Gone from next to the address bar is the search box. Instead, at long last, Apple has unified the address bar and the search box. Now if you type "fourth doctor" into that box, you'll get a bunch of links about Tom Baker instead of an error message telling you that Safari can't find the website "http://fourth%20doctor/." The address bar also now omits the http:// prefix on URLs, and while the main part of the site is displayed in black text, the rest of the URL displays in gray.
And although I couldn't find this feature in the version I tested, Apple says tat Mountain Lion will bring the ability to sync Safari tabs to iCloud, so your open browser tabs can sync between Macs.
Apple's had huge success in China lately, most particularly with the iPhone. With Mountain Lion, the company is trying to improve support for those who write in Chinese as well as recognizing that most of the popular sites that Apple integrates with OS X aren't actually available within China.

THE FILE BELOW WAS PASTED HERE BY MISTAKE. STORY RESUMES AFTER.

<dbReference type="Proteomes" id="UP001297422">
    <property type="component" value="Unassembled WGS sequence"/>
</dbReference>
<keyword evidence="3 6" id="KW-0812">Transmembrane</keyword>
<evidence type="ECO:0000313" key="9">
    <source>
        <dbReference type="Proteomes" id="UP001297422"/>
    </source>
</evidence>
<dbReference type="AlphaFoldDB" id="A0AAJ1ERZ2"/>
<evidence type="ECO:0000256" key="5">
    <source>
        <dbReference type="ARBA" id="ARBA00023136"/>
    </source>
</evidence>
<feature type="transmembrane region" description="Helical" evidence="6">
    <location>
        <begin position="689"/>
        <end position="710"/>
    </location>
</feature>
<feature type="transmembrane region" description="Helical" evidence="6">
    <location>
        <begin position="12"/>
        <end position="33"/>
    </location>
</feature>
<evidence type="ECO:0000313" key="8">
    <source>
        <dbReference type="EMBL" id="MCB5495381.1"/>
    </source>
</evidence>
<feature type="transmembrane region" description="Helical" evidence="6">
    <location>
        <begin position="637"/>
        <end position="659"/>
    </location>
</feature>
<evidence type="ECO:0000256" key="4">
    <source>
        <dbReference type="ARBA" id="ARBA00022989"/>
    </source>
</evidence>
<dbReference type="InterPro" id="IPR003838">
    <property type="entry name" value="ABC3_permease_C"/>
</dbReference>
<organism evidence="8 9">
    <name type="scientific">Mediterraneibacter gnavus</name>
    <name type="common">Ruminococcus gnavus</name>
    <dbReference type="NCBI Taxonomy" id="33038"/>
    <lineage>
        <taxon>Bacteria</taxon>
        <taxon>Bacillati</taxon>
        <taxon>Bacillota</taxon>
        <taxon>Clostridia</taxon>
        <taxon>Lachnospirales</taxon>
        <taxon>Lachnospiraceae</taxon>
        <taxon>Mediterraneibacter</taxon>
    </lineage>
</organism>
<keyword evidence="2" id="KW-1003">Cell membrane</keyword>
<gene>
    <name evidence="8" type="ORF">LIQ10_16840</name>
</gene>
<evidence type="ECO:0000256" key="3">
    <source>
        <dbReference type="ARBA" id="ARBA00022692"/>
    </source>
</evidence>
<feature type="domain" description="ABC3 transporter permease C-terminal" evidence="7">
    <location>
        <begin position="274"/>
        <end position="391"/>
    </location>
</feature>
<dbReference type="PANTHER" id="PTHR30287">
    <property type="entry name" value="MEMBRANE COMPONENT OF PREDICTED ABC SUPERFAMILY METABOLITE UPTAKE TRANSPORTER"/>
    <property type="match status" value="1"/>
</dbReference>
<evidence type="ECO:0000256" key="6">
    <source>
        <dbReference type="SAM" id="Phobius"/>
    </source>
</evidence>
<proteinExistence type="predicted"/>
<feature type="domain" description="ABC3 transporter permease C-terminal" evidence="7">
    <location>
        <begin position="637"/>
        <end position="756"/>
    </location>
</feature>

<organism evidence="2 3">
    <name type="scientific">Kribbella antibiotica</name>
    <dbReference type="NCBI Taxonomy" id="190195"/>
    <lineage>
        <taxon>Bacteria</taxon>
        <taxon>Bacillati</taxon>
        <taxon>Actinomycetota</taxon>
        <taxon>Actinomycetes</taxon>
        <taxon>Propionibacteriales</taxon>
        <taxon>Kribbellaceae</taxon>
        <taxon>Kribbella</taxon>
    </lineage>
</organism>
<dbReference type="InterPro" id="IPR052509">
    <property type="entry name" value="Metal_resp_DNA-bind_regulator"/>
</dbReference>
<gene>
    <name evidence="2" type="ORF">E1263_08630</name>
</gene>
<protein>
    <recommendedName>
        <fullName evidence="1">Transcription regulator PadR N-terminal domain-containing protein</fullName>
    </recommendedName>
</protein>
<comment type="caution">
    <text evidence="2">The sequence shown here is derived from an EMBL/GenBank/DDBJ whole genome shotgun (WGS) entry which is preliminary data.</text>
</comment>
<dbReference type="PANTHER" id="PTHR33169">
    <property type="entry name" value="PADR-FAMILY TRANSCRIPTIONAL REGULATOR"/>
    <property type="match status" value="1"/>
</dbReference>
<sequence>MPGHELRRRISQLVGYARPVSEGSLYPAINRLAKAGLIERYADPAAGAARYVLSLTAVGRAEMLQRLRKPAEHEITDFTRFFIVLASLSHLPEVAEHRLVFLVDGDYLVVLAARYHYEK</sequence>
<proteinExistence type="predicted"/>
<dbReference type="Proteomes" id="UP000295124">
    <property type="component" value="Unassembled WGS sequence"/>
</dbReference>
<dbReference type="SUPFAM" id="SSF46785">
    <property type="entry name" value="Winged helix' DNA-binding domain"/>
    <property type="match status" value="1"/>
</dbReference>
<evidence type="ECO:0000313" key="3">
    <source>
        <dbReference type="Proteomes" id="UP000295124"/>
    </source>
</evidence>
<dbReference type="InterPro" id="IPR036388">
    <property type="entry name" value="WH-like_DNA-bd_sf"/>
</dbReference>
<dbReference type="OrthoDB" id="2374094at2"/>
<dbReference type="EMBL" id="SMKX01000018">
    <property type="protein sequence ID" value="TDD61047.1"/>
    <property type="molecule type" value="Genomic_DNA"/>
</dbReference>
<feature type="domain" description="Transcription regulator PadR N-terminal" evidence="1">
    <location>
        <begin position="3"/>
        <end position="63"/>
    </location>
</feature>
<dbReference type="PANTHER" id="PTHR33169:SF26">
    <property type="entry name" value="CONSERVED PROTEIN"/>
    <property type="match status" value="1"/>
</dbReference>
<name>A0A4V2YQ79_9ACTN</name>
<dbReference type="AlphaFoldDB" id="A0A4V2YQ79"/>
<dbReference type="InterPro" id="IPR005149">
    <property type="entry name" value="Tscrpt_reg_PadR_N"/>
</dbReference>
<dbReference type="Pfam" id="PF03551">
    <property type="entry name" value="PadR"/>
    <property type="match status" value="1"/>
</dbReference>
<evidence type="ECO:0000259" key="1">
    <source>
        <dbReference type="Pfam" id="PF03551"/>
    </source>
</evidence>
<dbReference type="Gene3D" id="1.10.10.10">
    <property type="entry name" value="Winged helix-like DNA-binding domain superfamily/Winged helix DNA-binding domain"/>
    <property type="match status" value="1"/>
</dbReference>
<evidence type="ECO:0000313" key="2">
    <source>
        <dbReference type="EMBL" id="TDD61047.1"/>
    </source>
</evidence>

On the text-input side, Mountain Lion will offer better suggestions and corrections via a dynamically updated dictionary, something an Apple representative told me was because Chinese word usages are evolving rapidly. Apparently English words are often inserted in Chinese text, so Mountain Lion allows the mixing of Pinyin and English without switching between keyboard layouts. Apple says Mountain Lion also doubles the number of characters recognized by trackpad-based handwriting recognition.